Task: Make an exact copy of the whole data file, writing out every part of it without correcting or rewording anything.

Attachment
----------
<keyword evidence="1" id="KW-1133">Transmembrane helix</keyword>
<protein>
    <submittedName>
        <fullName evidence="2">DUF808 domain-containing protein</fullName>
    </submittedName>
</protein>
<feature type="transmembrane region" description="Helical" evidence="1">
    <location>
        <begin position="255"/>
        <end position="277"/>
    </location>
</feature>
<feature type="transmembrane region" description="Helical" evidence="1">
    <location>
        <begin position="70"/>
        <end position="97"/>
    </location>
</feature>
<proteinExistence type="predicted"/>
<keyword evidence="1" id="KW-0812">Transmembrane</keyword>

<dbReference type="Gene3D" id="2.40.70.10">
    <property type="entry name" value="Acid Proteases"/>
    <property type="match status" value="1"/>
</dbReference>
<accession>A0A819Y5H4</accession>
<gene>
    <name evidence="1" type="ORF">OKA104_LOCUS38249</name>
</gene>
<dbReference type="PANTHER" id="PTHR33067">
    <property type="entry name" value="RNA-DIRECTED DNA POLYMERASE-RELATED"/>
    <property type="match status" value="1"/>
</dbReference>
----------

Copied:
<keyword evidence="1" id="KW-1133">Transmembrane helix</keyword>
<protein>
    <submittedName>
        <fullName evidence="2">DUF808 domain-containing protein</fullName>
    </submittedName>
</protein>
<feature type="transmembrane region" description="Helical" evidence="1">
    <location>
        <begin position="255"/>
        <end position="277"/>
    </location>
</feature>
<feature type="transmembrane region" description="Helical" evidence="1">
    <location>
        <begin position="70"/>
        <end position="97"/>
    </location>
</feature>
<proteinExistence type="predicted"/>
<keyword evidence="1" id="KW-0812">Transmembrane</keyword>

<dbReference type="Gene3D" id="2.40.70.10">
    <property type="entry name" value="Acid Proteases"/>
    <property type="match status" value="1"/>
</dbReference>
<accession>A0A819Y5H4</accession>
<gene>
    <name evidence="1" type="ORF">OKA104_LOCUS38249</name>
</gene>
<dbReference type="PANTHER" id="PTHR33067">
    <property type="entry name" value="RNA-DIRECTED DNA POLYMERASE-RELATED"/>
    <property type="match status" value="1"/>
</dbReference>